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Components and Circuits For discussions about component types, alternatives and availability, circuit configurations and modifications etc. Discussions here should be of a general nature and not about specific sets.

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Old 6th Dec 2017, 10:36 am   #41
Argus25
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Default Re: Attenuators - theory and the design of.

Lovely job on the PCB design !
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Old 6th Dec 2017, 11:03 am   #42
Wendymott
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Thanks Hugo. Really.. to make it wider bandwidth it should have a ground plane on top but this one is only for up to 30 Mhz...AND... I have a great deal of trouble getting registration.........top to bottom...I have some copper foil if I really need a ground plane.
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Old 12th Dec 2017, 1:02 am   #43
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Hi peeps... Further to the above..I had a few spare hours.. and thus I built a Mechanical switched attenuator adding an extra 20dB. All SMD resistors and the case is Bare pcb material. It was intended to be a replacement for the Teledyne switched attenuator in the SSB signal generator, but I had spaced the switches too close vertically, and not wanting to re drill the new front panel, I stayed with the original design and made this as well.
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Old 12th Dec 2017, 6:37 am   #44
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Default Re: Attenuators - theory and the design of.

The base of the teledyne relay is a ferrous disc with holes for the wires, so it looks like a multi-hole magnetic bead. it introduces series inductance and also series loss.

A colleague, Ian Matthews devised a compensation scheme to use them to 200MHz and above. One trip through the relay looks like 1.4 Ohms resistive plus I've forgotten how many nanohenries. He added shunt resistance and capacitance at each contact connection so the loss resistance became the series part of a low attenuation Pi attenuator section while the L term and the two shunt Cs added created a lowpass section. This improved flatness and return loss at the price of base attenuation and the rate of the eventual roll-off.

I later did an attenuator with Takemasawa or Midtex DIL relays where milled screening around each relay created distributed shunt-C to make the loops up to the contacts and back into 50 Ohm transmission lines.

At one time Teledyne's West coast facility burned down and its East coast facility got flattened by a hurricane. The US government responded by sequestering all stocks for their military whizz-bangs and oooh-narsties. Customers like HP were left to find alternatives as best they could.

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Old 12th Dec 2017, 11:12 am   #45
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Default Re: Attenuators - theory and the design of.

Hi David. I had a Adret VHF Signal generator, which "died".. The Teledyne relays were taken from the attenuator. This was so heavily engineered, and I did note several custom made trimming caps at various points down the chain. At the time, I was not interested in keeping it as a "whole" item, thus it was recycled. However this version is not intended for lab use.. just my own.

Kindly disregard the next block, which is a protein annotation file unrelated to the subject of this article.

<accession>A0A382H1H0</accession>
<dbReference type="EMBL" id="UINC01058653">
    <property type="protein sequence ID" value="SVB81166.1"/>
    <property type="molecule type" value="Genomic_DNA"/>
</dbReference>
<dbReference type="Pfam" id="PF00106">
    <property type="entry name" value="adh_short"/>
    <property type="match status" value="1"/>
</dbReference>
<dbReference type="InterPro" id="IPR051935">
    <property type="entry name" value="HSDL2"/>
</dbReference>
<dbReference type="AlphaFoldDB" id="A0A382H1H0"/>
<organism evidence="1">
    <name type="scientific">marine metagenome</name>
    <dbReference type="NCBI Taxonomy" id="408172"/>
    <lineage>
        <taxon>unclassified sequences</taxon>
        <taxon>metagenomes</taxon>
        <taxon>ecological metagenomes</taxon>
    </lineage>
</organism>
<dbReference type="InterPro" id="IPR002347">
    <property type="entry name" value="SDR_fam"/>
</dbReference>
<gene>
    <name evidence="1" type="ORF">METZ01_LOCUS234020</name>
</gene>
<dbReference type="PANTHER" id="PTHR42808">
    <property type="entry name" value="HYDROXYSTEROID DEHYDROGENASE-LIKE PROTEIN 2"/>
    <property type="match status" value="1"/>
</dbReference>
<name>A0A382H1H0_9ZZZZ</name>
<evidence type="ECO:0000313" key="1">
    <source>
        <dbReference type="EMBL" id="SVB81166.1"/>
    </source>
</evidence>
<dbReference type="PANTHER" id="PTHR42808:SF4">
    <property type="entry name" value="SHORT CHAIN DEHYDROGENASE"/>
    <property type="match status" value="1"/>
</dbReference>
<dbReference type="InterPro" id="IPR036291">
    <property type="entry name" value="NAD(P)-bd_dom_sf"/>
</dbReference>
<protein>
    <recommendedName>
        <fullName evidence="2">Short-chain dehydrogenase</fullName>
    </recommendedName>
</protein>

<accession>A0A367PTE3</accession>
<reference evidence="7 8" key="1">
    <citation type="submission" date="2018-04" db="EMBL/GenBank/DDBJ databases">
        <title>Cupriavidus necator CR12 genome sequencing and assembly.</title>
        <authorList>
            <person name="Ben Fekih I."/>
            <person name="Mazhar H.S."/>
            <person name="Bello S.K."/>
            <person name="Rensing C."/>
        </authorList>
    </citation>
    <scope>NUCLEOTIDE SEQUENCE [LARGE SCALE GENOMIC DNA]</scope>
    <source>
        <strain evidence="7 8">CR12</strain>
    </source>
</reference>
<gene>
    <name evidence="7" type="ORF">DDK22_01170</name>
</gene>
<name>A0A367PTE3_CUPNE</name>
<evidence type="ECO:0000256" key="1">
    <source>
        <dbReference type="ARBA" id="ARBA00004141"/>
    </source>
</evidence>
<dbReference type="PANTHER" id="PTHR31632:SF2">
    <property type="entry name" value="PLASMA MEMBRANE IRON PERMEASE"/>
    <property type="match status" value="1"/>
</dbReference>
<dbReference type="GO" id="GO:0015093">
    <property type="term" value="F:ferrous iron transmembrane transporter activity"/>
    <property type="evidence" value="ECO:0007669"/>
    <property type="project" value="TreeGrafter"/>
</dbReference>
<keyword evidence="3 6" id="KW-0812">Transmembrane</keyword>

RE availability of Teledyne..relays.. I bought some from a vendor on ebay recently at about 4 each, which I thought reasonable... they even had longer leads, compared with the adret items which were mounted on a very thin pcb, thus the leads were quite short.
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Old 12th Dec 2017, 10:46 pm   #46
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Default Re: Attenuators - theory and the design of.

Nice work on the attenuator, it will be a useful device to have on hand.

I have used the Teledyne relays mainly as band change switches for my home brew MW-SW radios that go to 18MHz, so any lead inductance or capacitance issues were not a problem. I did this because I could use a miniature robust high capacitance industrial grade motor switch on the front panel. In my Fetron radio I used latching versions to save power and pulsed them via capacitors.

I found something here: there is significant cross coupling between the leads (in high impedance circuits), this caused feedback and oscillations in my high gain RF amp circuits, unless the body of the relay is grounded. So , not wanting to solder to it I made a spring 1 turn brass wire clip to earth the body. Also found the same issue with Fetrons,with a similar base, the body must be grounded.

I really like the Teledyne relay designs but obviously they start to have some limitations above 200MHz.

It always amazed me how they compressed the design of some into a TO-5 sized metal housing, and they always make plastic relays look cheap and nasty by comparison. I was surprised by the heat dissipation of a TO-5 type that I used to replace a faulty relay in a PM5519 pattern generator, so to be kind to it I put a TO-5 transistor heat sink on it, but it probably didn't need it.
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Old 13th Dec 2017, 10:50 am   #47
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Default Re: Attenuators - theory and the design of.

Thanks Hugo. A marvel of engineering...the Teledyne relays. As I am not going anywhere near 200 Mhz..they are ok...
I used one in the VXO (9 Mhz) to switch upper / lower sideband, and six in the Sig gen attenuator.
I note the feedback issues if used in High "Z" circuits.
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